Game Theory’s Gorilla Sized Mistake in the Mario Timelineon June 9, 2015 by Adam
I have to admit, one of the things I love about Nintendo’s mode of storytelling is the way they leave a lot to the imagination. Yes, I know, this could also be seen as a criticism, but I’ve had countless hours’ fun with fellow fans discussing the way that various Nintendo series work and fit together. As a fairly creative person, I wonder if this is part of what draws me to Nintendo and their many franchises. Therefore, when I saw that one of the latest Game Theory videos was about the Mario timeline, I got quite excited as it seemed to be an example of this mental exercise. But, let’s just say, I don’t quite agree with MatPat this time…
That’s not to say I think the video was bad by any means, it was enjoyable to watch and well made. However, I do think that he made a few mistakes and complicated things when more simple explanations were available. Where his theory falls down is when we get to Donkey Kong. MatPat claims that the original ‘Jumpman’ from Donkey Kong is actually Mario’s father, rather than Mario with a prototype name and that Donkey Kong Jr. is the father of the current Donkey Kong.
First, Jumpman being the father of Mario presents one huge problem; Pauline. The Mario Vs Donkey Kong series features the modern Donkey Kong and the current Mario (not that I believe there are multiple Marios) and Pauline, who is identical to her appearances in the old arcade games; for there to be two Marios, that’d mean that Pauline just didn’t age. So, it’s much easier to stick to one Mario, one Pauline and two Donkey Kongs.
“But”, I hear you cry, “how can Donkey Kong age to become a withered old man, while Mario stays the same?” Well, that’s an easy one and in so explaining, I will also tell you why Donkey Kong Jr. is our current Donkey Kong. Imagine that Donkey Kong Jr. and Mario are the same age; in his eponymous game Donkey Kong Jr. could well be a teenage ape; all we know is that he is younger than Donkey Kong Sr. Mario, meanwhile, could be a teenager too, just an early developer, hence the big moustache. Ten years later, and they’re the heroes we know them as today, while Donkey Kong Sr. has aged terribly and become known as Cranky Kong.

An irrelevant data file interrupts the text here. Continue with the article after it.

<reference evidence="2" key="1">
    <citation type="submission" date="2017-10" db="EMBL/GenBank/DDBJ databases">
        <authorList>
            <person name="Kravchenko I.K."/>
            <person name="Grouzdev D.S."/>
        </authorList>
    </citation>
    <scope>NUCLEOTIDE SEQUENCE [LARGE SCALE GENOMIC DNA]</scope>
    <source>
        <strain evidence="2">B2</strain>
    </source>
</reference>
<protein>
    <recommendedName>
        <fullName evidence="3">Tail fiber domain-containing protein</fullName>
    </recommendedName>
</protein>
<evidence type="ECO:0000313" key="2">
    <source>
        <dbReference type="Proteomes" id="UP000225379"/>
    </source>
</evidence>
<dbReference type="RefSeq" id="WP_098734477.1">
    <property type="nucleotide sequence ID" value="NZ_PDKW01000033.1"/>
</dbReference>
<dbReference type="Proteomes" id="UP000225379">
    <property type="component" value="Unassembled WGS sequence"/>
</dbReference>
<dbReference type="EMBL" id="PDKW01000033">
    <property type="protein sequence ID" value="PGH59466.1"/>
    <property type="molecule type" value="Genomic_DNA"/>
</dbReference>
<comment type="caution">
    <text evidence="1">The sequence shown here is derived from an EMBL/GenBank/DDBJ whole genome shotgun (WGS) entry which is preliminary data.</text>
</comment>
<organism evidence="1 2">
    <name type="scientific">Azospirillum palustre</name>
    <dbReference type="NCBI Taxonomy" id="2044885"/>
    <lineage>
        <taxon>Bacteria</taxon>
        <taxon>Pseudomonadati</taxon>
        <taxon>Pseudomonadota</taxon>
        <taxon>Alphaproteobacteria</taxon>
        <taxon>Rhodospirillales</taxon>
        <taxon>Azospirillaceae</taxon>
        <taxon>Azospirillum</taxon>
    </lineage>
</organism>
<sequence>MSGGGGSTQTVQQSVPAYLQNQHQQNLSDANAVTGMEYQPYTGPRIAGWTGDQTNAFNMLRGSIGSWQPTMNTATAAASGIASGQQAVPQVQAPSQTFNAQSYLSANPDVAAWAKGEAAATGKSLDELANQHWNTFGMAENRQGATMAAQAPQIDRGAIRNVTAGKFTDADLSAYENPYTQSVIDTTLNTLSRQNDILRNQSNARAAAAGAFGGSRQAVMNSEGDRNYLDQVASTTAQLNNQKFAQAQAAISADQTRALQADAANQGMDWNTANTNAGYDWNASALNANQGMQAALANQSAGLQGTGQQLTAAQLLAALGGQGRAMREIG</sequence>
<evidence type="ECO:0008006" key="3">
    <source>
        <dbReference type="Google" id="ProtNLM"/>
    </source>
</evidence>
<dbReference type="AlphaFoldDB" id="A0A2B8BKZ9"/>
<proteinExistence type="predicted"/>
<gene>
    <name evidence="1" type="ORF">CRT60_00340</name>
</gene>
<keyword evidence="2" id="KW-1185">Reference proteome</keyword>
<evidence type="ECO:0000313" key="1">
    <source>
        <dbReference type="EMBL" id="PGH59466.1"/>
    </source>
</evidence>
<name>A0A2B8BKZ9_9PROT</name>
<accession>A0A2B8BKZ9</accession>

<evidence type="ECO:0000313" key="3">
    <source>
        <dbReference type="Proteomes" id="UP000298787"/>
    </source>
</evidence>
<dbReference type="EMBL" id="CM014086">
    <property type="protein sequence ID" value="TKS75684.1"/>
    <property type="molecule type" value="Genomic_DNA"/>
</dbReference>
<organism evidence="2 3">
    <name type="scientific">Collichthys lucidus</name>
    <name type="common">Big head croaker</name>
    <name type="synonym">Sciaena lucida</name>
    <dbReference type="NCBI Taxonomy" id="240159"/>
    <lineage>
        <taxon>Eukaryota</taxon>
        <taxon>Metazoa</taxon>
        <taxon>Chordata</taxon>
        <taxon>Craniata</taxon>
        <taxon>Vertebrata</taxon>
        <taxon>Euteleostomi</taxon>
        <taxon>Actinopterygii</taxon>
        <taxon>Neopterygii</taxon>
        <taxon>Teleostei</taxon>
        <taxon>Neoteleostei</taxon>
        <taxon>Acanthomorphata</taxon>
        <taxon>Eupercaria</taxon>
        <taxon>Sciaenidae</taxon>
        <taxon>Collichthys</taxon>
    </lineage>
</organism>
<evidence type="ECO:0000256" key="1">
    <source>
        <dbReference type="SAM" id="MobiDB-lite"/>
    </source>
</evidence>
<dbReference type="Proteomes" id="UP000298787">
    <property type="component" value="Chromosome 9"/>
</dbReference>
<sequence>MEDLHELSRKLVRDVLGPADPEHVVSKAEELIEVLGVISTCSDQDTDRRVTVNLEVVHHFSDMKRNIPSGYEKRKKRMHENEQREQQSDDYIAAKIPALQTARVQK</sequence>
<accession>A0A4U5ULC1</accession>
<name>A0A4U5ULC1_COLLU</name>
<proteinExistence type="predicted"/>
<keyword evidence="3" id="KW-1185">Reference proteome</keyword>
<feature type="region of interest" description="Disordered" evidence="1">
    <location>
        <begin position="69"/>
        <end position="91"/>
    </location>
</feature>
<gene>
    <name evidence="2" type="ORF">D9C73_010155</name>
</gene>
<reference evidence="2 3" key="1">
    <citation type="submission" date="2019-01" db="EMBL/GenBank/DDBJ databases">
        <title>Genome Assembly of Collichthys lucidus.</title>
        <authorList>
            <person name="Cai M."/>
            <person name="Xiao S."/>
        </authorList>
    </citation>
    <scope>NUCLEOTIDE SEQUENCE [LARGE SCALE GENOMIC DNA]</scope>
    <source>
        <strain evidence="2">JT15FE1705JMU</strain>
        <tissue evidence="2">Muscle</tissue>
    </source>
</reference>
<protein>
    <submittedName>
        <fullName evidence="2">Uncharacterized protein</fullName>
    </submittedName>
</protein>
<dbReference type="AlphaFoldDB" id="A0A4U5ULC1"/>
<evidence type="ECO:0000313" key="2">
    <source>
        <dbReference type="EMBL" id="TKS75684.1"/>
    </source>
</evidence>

This makes a lot of sense when you consider that Cranky Kong has been described as both Doney Kong’s father and his grandfather. Is this a contradiction? No. Cranky Kong is Donkey Kong’s biological grandfather, but he raised Donkey Kong as a father. We know he raised him (mentioned in Donkey Kong Country Returns), we know he has been called his grandfather (in Donkey Kong Country) and we know he has been called his father (in Donkey Kong 64), so it all fits! Plus, that would mean he would be at least in his late fifties in the original Donkey Kong game; an age where he could conceivably still be at his physical peak, but in the following ten years, time really caught up with him (perhaps a result of the physical trauma Mario put him through). Also, since the Kongs where clothes and talk, they’re clearly different from real life apes and therefore we shouldn’t expect them to develop and age in the same ways.
I find it odd that people would try to argue that the current Donkey Kong is not Donkey Kong Jr. all grown up. Firstly, it explains why we never see Donkey Kong Jr. anymore and secondly this was clearly Rare’s intention when they made Donkey Kong Country. Why needlessly complicate things with an unexplained disappearance? Admittedly, my explanation does leave Donkey Kong with an absentee father, but maybe he was never around; I’d rather believe that than that Donkey Kong Jr. may have grown up had a child and abandoned him!
This Donkey Kong issue was my only main problem with the theory, otherwise it was quite interesting, although the evidence for largely reorganising the order of the games seemed quite minimal (for example, Birdo’s ‘birth’ in Super Mario RPG could easily be any Birdo) and I think it makes most sense to assume the Mario games happen in the order that they were released, except for obvious things, like Yoshi’s Island (and I really liked his ordering of the Yoshi’s Island games.)
Of course, I don’t want to outright say that he was wrong. As I said at the start, trying to make a more complex story out of a medium that often features a minimalist plot it a fun creative exercise, and I absolutely adored his videos on Rosalina. I just feel that the Game Theory Mario timeline creates as many problems as it solves and that my own explanation is more airtight. Really, I am just engaging in the ongoing discourse surrounding the mysterious history of the Mushroom Kingdom!